Proper_Cold_6939 OP t1_j0wpshm wrote

I read a 1 star review of Moby Dick just now (after heading there from this thread) and there was a 1 star saying 'beautifully written but incredibly boring.' Like seriously? The fact you liked its prose at the base level isn't worth more than a single star?


Proper_Cold_6939 OP t1_j0wjwtb wrote

Yeah, I've just learned to apply ratings to the book's background its the target audience. If a book's big on TikTok then it's going to have a high-rating regardless of actual quality. If a book is of a certain genre that's enjoyed by a particular demographic, but it subverts expectations, it's more likely to hit the 3.5.

For example, I saw readers complaining about the book 'Woman, Eating' by Claire Kohda, which I was pretty interested in as it had good reviews elsewhere (which is usually a good balance to work with). It's a subversion of vampire novel, so I went to Goodreads and checked it out. Sure enough there were plenty of YA and horror fans with goth avis complaining about it for being too arty (with the 3.5). So I immediately got it and wasn't disappointed lol.


Proper_Cold_6939 OP t1_j0w1vcu wrote

I've noticed it's often authors that have a reputation behind them. So books like Ulysses/Finnegans Wake are classic examples from Joyce. If a new book is getting recognition for 'bucking trends' and being a little different, you'll get the naysayers pop in with their review and rating too.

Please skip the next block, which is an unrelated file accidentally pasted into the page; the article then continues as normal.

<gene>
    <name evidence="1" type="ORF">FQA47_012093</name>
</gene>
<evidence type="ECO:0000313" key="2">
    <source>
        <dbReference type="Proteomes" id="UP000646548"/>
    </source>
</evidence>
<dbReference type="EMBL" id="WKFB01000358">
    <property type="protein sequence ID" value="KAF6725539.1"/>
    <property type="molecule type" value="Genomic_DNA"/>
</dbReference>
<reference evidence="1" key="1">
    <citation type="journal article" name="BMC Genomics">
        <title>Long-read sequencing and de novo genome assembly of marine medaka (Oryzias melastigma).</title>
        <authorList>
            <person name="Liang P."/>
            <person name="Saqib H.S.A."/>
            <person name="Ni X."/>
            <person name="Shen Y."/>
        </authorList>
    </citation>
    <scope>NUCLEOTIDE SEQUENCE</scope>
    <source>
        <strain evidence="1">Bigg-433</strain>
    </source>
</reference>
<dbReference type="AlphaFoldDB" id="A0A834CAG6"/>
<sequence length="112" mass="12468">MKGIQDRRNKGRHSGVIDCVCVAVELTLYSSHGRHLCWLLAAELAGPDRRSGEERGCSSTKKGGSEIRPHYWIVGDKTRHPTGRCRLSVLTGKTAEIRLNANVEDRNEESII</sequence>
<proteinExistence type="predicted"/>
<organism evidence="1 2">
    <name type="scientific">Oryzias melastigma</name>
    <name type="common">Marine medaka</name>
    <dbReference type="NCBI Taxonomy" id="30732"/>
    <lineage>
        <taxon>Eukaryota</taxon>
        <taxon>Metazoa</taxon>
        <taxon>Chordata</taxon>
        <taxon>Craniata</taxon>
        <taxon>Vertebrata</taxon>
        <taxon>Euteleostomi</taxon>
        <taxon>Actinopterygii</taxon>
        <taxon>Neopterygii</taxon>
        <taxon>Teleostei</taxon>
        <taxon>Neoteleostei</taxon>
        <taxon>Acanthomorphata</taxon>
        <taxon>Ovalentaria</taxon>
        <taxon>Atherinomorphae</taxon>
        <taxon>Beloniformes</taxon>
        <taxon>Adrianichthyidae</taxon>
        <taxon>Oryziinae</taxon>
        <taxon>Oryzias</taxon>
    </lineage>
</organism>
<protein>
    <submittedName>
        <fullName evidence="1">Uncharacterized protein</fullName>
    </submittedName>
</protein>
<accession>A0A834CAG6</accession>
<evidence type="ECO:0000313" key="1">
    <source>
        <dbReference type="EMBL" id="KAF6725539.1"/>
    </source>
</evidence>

Proper_Cold_6939 OP t1_j0vzmk3 wrote

Yeah, I know. I was being a bit facetious with the title. Generally that's the rule I've personally found though, but others can work with their own personal tastes. I've just found a lot of the more 'out there' titles range around this area, and the same can go for Rotten Tomatoes. It's only to be expected when something's taking a risk creatively, in that it's not going to be for everyone and the scoring will reflect that. I mean, I don't always automatically like the creatively risky books myself.

But I agree about selection bias. Certain titles are going to be found by certain audiences, sequels especially so.


Proper_Cold_6939 OP t1_j0vkinr wrote

I was just looking at Naked Lunch by William Burroughs on there, and that's currently 3.46. Obviously it remains a contentious book (and for good reason), but it's a clear example. I can try and find some more, but it's something I notice often whenever I go on there.